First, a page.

Ok fair enough! Your really trying to tailor a diet. Fine, but again it’s tricky. Whole, plant foods, mostly vegetables is where the evidence is strongest. Anytime you get too specific it can lead to problems. Variety of the right mix of foods is What our bodies do best on. Too much of this or that ca uses imbalances.

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8 hours ago, Mike Lustgarten said:

even in the title, "Are there foods..."

True,  but you are chasing down single isolated phytochemicals such as  luteolin,  agigenin etc. and trying to maximize their intake with the aim of optimizing single isolated biomarkers.    A biohacking mentality, basically.    I understand the allure  of that,  believe me, but  I'm not sure that's a demonstrably better approach than what Mike41 advocates. In any case it's entirely experimental.  And not without risk.

I do appreciate Mike L's videos--  they are very informative and well-done.

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In fairness, virtually all who visit here tailor their diets, to one extent or another. Some are vegan, some don't eat grains, some try to limit protein and some don't, some swear by olive oil and others think it's an unhealthy marketing scam. I have missed many of the other nuances, but you get the point.

Mike's individual videos do focus on single items, but in the aggregate add perspective by summarizing various research and attempting to correlate with observations of his own periodic blood panels. One can agree or disagree with the methodology, or with the basic premise for each video of course.

In this specific case, I would not take NAD, but some of the effects of the discussed foods were new to me. I already eat both fresh and dried parsley, and I actually have recently started adding black sorghum bran to my daily flax and oatmeal mix, with black barriers, blueberries, raspberries, and plenty of strawberries. I quite like it, and according to Mike's video, my NAD should be boosted (I don't believe that there is a reliable and widely available test by a major provider like Labcorp, but I will check).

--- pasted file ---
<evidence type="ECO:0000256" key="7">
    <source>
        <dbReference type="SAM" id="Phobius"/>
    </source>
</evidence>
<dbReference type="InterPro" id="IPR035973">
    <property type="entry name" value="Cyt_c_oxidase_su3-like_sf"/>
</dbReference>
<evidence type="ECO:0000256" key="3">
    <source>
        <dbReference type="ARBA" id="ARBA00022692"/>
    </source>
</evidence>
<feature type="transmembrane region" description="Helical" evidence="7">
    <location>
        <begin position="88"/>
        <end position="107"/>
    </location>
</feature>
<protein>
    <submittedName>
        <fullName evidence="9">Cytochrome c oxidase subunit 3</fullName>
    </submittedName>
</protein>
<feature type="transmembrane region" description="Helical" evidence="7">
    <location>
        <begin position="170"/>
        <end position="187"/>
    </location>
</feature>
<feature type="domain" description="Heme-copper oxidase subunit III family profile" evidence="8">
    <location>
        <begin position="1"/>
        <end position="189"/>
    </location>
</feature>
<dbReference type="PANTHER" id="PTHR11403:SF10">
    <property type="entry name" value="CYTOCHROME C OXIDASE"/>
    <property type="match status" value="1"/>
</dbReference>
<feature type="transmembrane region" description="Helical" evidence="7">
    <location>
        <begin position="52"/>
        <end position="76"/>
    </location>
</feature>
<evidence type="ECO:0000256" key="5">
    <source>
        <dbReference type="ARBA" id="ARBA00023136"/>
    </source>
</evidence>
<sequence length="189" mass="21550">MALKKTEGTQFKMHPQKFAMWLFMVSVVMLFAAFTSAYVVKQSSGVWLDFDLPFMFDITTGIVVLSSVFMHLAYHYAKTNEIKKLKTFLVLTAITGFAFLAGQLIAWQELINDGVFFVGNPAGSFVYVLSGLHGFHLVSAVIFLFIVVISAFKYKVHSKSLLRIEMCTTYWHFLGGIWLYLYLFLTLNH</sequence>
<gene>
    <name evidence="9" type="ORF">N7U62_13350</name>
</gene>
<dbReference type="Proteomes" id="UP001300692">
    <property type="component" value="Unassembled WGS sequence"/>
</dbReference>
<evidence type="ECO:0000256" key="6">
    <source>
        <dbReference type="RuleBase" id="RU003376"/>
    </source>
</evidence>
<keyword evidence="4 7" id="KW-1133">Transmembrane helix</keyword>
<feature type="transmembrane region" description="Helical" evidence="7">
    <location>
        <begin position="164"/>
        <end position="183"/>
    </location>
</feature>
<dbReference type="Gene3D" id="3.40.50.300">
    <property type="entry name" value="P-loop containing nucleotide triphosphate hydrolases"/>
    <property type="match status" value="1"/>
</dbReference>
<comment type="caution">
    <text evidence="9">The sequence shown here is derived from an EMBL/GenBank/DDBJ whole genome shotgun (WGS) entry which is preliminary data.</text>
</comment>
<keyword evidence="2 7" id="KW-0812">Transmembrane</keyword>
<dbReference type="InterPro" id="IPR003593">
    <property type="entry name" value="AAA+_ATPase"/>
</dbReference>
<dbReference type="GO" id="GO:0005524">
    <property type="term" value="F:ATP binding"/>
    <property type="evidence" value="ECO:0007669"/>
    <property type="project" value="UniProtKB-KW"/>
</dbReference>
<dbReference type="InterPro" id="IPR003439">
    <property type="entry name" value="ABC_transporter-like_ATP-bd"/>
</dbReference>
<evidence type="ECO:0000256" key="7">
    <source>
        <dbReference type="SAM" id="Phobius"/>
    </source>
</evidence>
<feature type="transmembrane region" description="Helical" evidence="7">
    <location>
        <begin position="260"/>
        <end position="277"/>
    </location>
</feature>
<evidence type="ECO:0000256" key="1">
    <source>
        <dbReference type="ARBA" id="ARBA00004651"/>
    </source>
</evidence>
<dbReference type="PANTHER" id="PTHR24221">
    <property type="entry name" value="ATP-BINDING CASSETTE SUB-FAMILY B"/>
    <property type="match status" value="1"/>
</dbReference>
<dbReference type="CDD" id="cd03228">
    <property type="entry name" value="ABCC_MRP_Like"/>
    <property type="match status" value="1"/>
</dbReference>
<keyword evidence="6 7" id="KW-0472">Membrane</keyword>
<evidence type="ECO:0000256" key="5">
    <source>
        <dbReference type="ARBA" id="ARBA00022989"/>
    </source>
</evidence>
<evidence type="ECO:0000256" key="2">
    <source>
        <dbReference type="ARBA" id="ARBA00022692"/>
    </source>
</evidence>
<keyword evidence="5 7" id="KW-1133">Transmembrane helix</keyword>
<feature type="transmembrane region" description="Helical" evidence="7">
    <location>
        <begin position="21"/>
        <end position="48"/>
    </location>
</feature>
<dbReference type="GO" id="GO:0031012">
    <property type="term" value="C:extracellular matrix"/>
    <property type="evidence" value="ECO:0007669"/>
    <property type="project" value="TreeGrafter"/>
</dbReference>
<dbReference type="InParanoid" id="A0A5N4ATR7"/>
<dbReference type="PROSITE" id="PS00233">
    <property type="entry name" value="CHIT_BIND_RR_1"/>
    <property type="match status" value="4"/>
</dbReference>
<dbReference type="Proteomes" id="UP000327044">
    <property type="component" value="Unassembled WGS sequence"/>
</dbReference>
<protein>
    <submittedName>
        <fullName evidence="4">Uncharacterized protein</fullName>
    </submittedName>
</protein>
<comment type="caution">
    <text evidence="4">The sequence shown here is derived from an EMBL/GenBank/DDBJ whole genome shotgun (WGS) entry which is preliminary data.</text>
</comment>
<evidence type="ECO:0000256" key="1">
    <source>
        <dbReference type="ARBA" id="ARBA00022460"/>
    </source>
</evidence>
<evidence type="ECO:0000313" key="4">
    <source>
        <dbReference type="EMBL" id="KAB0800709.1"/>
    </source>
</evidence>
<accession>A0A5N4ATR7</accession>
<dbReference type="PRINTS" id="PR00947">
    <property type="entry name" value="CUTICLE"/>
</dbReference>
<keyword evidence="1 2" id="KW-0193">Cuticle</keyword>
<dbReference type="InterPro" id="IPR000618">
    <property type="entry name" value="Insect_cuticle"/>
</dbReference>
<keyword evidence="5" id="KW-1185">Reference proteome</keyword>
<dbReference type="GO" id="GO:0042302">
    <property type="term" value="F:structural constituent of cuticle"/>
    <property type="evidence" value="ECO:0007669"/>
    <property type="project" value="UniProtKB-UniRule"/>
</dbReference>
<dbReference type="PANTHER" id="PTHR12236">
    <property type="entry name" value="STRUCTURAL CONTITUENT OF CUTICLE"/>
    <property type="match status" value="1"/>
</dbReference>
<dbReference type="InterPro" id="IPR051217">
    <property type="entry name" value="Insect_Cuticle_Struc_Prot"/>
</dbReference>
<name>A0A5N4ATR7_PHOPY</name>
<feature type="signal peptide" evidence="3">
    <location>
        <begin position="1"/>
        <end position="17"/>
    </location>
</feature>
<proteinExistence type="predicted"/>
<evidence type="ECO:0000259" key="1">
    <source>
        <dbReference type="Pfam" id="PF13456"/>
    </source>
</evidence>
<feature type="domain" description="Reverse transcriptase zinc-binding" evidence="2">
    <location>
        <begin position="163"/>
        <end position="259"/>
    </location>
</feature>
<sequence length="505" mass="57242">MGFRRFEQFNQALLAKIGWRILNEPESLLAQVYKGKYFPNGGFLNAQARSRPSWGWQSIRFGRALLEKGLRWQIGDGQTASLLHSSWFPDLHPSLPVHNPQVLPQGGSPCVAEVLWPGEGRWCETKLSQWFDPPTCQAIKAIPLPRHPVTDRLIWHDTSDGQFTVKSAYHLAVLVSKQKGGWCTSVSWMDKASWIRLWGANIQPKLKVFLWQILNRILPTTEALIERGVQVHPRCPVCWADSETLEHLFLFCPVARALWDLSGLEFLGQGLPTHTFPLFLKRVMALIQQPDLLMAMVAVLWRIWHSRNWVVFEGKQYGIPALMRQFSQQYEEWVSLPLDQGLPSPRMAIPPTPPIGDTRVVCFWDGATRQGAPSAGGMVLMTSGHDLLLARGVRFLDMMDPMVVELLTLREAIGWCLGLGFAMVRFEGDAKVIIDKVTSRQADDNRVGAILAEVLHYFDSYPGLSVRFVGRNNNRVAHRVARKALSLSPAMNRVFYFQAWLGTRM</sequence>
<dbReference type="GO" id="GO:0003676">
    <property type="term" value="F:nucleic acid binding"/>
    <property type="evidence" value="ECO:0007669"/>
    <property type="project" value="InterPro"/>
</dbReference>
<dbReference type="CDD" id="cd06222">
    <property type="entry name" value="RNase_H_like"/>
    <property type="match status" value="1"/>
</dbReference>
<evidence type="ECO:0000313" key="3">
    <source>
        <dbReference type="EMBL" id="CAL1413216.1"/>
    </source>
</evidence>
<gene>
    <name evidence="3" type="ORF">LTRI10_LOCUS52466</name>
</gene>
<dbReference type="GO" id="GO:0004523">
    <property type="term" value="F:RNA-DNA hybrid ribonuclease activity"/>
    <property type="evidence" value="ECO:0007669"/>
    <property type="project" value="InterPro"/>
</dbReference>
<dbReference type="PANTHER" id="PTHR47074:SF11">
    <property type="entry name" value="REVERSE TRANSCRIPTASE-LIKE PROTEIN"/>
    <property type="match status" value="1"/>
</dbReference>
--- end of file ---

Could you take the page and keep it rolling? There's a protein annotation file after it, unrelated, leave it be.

Anyway, the point is, most of us here are tweakers regarding diet, as well as exercise, cold exposure (I didn't even know that "cold vests" existed before I joined), saunas, even stuff like whole-body vibration, and other stranger things. I am always glad to have more information, whether I use it or not.

 

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25 minutes ago, Ron Put said:

.... cold exposure (I didn't even know that "cold vests" existed before I joined), saunas,

Speaking of cold exposure and saunas...

PMID: 33414897
Quote

Abstract

In this review, we describe the role of oxidized forms of nicotinamide adenine dinucleotide (NAD+) as a molecule central to health benefits as the result from observing selected healthy lifestyle recommendations. Namely, NAD+ level can be regulated by lifestyle and nutrition approaches such as fasting, caloric restriction, sports activity, low glucose availability, and heat shocks. NAD+ is reduced with age at a cellular, tissue, and organismal level due to inflammation, defect in NAMPT-mediated NAD+ biosynthesis, and the PARP-mediated NAD+ depletion. This leads to a decrease in cellular energy production and DNA repair and modifies genomic signalling leading to an increased incidence of chronic diseases and ageing.